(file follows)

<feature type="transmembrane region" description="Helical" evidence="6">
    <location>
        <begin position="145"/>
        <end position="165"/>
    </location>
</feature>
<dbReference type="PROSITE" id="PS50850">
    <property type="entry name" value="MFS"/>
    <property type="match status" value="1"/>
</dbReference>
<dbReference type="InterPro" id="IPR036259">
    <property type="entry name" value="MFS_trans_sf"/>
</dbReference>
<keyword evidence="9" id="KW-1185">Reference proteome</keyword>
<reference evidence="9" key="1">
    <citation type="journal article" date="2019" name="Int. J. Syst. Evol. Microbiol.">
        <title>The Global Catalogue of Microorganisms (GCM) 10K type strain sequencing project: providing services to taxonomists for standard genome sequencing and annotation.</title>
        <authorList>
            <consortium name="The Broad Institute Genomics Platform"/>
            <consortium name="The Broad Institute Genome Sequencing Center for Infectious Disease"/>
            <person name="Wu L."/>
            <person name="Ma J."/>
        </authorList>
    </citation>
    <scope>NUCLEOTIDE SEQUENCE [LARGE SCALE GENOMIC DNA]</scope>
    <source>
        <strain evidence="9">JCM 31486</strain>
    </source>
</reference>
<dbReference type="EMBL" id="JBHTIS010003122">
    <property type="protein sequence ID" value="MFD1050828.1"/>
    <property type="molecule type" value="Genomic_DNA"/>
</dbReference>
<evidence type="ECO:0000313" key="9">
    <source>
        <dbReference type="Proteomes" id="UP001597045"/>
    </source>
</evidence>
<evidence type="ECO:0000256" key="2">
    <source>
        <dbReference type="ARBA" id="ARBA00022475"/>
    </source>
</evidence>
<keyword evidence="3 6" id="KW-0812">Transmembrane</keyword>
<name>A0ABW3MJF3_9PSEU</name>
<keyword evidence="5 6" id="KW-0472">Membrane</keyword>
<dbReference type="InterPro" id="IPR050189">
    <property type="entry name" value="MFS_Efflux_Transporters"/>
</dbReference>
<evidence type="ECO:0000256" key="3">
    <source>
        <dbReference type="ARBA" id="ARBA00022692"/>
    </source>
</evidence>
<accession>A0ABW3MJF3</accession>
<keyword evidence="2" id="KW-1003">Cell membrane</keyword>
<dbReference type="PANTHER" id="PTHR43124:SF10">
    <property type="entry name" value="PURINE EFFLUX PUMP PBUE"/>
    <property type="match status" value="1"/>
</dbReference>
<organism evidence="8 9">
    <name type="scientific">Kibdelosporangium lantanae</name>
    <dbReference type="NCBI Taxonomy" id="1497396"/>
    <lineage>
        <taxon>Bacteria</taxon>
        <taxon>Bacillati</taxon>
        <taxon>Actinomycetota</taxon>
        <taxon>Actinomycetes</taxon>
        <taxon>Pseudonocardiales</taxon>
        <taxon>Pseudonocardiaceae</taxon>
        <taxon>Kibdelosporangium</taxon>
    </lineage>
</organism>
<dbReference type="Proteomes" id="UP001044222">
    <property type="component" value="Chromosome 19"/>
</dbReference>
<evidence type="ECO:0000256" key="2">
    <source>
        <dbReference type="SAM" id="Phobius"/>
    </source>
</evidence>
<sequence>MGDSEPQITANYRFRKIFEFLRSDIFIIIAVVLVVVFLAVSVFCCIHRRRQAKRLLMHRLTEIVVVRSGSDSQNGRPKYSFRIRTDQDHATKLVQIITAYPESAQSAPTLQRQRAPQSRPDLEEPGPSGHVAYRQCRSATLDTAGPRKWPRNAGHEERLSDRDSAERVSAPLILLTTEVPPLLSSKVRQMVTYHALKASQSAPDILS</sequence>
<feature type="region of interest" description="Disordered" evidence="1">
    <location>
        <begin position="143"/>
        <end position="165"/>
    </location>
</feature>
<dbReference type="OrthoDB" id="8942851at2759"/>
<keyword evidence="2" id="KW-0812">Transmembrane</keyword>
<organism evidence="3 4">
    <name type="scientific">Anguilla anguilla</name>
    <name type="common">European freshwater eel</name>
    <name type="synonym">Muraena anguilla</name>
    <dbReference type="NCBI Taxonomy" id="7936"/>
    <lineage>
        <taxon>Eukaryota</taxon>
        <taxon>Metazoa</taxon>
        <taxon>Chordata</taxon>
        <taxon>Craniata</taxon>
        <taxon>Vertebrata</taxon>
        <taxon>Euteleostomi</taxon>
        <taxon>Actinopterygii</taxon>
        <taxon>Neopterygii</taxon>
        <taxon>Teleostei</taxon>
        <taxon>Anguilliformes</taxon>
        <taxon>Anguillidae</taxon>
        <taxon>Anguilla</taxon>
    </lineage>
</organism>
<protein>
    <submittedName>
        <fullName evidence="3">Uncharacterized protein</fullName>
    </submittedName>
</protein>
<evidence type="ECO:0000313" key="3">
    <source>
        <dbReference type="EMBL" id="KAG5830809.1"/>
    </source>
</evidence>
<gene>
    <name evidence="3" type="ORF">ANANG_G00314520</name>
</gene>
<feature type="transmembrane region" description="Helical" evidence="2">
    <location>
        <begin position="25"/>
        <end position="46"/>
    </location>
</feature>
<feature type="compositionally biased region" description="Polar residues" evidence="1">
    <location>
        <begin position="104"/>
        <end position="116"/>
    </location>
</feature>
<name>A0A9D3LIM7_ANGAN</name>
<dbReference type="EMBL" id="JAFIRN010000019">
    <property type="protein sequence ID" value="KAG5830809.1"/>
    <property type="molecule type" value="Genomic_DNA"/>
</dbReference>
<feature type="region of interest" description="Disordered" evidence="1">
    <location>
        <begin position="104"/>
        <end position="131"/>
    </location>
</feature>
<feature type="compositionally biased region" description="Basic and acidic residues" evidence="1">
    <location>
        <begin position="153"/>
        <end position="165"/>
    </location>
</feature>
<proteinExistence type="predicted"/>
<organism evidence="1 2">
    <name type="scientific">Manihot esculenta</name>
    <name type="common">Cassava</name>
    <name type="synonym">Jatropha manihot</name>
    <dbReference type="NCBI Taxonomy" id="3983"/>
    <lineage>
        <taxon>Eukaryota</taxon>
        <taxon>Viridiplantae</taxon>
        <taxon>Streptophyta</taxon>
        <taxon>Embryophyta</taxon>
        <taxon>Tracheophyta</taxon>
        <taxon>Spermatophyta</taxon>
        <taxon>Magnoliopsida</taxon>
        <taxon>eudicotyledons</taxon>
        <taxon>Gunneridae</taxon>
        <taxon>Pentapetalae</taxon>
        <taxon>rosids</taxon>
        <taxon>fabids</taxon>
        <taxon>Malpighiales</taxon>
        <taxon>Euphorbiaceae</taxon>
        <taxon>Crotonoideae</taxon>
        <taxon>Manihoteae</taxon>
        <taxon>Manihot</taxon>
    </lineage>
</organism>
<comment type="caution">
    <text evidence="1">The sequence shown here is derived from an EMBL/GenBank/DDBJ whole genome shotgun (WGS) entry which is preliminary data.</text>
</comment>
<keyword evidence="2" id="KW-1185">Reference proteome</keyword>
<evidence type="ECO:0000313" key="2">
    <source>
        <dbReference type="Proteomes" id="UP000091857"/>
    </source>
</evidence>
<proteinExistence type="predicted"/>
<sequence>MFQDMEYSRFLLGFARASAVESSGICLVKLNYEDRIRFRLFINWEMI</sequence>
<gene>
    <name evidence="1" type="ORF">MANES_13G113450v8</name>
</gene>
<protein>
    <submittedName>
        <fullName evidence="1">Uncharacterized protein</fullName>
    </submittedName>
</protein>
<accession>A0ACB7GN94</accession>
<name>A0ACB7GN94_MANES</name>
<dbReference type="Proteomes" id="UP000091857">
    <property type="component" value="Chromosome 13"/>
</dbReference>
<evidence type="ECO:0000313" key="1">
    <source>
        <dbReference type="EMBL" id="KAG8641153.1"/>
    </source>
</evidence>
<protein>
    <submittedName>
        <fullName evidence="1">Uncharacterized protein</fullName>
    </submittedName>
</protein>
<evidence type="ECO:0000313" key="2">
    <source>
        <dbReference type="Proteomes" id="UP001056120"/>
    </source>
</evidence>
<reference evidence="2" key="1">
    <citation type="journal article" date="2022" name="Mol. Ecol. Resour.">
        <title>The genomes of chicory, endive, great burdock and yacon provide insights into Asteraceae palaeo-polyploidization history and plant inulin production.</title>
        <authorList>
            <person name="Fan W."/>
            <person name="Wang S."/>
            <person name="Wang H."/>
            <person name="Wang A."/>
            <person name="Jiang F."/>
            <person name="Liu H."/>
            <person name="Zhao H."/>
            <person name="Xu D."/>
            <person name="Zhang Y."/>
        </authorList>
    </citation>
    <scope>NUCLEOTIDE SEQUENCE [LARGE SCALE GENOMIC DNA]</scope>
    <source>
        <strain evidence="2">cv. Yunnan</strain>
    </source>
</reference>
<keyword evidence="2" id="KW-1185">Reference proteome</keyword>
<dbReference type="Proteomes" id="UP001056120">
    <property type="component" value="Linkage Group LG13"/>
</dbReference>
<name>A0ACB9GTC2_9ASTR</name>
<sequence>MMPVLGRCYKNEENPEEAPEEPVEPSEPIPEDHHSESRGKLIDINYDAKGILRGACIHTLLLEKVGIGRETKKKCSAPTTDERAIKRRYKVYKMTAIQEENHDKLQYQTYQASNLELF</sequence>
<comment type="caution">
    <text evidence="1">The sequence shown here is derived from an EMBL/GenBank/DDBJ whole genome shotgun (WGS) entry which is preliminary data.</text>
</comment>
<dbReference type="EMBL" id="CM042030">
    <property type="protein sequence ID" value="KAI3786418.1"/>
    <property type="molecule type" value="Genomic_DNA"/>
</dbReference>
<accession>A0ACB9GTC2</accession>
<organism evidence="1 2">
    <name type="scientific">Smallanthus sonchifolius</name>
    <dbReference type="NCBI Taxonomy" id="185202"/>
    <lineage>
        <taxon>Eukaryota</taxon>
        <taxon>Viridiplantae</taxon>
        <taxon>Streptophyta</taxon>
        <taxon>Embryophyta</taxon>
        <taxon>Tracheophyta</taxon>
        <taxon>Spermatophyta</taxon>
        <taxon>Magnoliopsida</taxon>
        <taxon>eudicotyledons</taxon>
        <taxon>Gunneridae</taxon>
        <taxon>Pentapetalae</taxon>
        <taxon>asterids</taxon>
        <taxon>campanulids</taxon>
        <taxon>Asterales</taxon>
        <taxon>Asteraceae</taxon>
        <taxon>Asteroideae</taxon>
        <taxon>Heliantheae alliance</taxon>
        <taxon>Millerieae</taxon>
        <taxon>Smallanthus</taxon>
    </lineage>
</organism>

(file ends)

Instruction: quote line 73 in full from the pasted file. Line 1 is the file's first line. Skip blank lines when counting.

</organism>